App that stole Facebook data downloaded more than 100,000 times
Security firm Pradeo has discovered a malware app available for download from the Google Play Store. The company reports this in a blog. The Android app, called Craftsarts Cartoon Photo Tools , tried to steal Facebook logins from users. After contact with the Google Play team, the application was removed from the Play Store on March 22. At that time, more than 100,000 users had already installed the app. Pradeo advises users to uninstall the app immediately.
Craftsart Cartoon Photo Tools app was distributed through Google Play and other app stores. In order to hide its illegal activities and reach a large audience, it mimics the behavior of popular photo editing programs.
App gave cybercriminals access to Facebook accounts
Craftsart Cartoon Photo Tools app would allow users to edit their photos by means of a filter. Unbeknownst to users, the app contained malware. The Android-specific trojan called FaceStealer steals a Facebook account’s credentials through social engineering.
Once a user opens the application, a Facebook login page appears. The app cannot be used until the login details have been entered. After filling in the app, the app automatically passes on the Facebook username and password to the owners of the app; cybercriminals. They can then access the account and use it for phishing, financial fraud, identity theft, or spreading fake news.
Moreover, with the credentials, the criminals have full access to all data on the account, such as personal information, credit card details, search queries, conversations, and more.
Connected to a Russian server
Craftsart Cartoon Photo Tools app connects to a domain registered in Russia. This domain has been in use intermittently for seven years, according to research by Pradeo. It is connected to multiple rogue mobile apps that were available through Google Play at certain times. Pradeo reports that cybercriminals often “repackage” mobile apps to maintain a presence on Google Play. The company even discovered cases where this process was fully automated.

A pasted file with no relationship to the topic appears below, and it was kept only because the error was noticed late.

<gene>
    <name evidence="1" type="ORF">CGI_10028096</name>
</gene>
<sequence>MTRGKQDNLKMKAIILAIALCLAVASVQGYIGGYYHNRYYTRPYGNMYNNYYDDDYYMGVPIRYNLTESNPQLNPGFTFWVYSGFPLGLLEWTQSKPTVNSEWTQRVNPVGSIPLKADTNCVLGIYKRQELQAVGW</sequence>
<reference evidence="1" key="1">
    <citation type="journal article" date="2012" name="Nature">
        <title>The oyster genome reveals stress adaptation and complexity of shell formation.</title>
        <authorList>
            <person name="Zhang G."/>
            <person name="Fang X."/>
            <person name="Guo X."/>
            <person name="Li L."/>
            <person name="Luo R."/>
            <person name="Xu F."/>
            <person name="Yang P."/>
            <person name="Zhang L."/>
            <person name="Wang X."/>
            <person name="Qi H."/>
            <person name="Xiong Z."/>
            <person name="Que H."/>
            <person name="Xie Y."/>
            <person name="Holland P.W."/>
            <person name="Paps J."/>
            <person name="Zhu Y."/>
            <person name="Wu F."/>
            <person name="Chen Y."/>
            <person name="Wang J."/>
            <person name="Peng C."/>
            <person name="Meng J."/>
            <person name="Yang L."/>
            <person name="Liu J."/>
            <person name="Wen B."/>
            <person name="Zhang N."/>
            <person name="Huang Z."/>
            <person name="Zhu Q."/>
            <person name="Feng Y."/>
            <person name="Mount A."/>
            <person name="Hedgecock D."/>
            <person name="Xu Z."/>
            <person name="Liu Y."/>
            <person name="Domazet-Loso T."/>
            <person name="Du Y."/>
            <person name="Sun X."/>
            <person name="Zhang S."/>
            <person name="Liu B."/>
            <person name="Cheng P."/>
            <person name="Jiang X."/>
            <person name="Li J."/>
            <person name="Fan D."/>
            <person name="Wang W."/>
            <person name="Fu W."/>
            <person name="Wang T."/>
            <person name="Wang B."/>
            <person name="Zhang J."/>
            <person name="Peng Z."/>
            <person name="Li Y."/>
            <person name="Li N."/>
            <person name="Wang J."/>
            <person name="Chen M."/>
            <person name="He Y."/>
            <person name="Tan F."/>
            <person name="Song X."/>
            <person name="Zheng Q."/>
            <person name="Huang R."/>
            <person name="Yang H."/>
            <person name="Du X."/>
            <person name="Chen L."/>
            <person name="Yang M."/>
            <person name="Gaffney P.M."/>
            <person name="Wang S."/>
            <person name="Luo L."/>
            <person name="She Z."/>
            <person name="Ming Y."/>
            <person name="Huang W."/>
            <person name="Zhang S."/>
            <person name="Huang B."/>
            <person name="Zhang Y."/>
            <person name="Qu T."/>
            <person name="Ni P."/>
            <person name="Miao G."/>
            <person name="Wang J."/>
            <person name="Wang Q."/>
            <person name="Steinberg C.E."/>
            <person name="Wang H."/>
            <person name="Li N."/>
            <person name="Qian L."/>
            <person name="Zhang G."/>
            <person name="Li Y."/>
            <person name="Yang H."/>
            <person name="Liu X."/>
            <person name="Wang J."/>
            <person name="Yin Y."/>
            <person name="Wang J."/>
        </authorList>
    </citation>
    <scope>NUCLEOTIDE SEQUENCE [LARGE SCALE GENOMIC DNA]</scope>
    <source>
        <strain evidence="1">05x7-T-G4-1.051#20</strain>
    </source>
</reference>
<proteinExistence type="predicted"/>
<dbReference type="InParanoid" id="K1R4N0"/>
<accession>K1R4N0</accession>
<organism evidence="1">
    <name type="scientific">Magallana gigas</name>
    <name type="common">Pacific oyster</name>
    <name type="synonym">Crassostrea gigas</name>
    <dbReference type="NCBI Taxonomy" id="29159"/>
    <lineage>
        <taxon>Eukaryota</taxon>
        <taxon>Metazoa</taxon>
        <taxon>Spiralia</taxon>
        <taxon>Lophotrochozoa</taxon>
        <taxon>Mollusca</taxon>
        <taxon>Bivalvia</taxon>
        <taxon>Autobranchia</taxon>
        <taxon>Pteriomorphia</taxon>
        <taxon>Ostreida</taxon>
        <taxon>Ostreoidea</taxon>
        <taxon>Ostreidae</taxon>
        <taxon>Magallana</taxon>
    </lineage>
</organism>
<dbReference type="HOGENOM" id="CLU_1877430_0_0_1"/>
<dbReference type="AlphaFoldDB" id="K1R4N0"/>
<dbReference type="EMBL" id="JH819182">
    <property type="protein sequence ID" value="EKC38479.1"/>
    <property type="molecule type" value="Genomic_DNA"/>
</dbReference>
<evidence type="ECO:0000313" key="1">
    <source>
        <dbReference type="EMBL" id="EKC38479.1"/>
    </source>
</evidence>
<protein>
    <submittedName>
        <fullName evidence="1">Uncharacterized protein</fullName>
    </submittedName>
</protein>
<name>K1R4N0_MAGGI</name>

The malware used consists of a small piece of code in the app, which makes it easy to stay under the radar of the Google Play team.
In the blog, Pradeo does not report how many users have actually entered their Facebook data. The company does show a screenshot with mostly negative reviews that users have left.
Multiple apps with malware in Play Store
It happens more often that rogue apps slip through the security of the Google Play Store. For example, it turned out at the end of last year that infected apps were offered on the Google Play Store for six months. In total, they have been downloaded more than 300,000 times. An SMS scam was also revealed in which several malware-infected apps were downloaded more than 10.5 million times worldwide.
Criminals skillfully capitalize on hypes. For example, for a while, malware masquerading as a Squid Game wallpaper app was circulating. With this, cybercriminals took advantage of the popularity of the Netflix series Squid Game.
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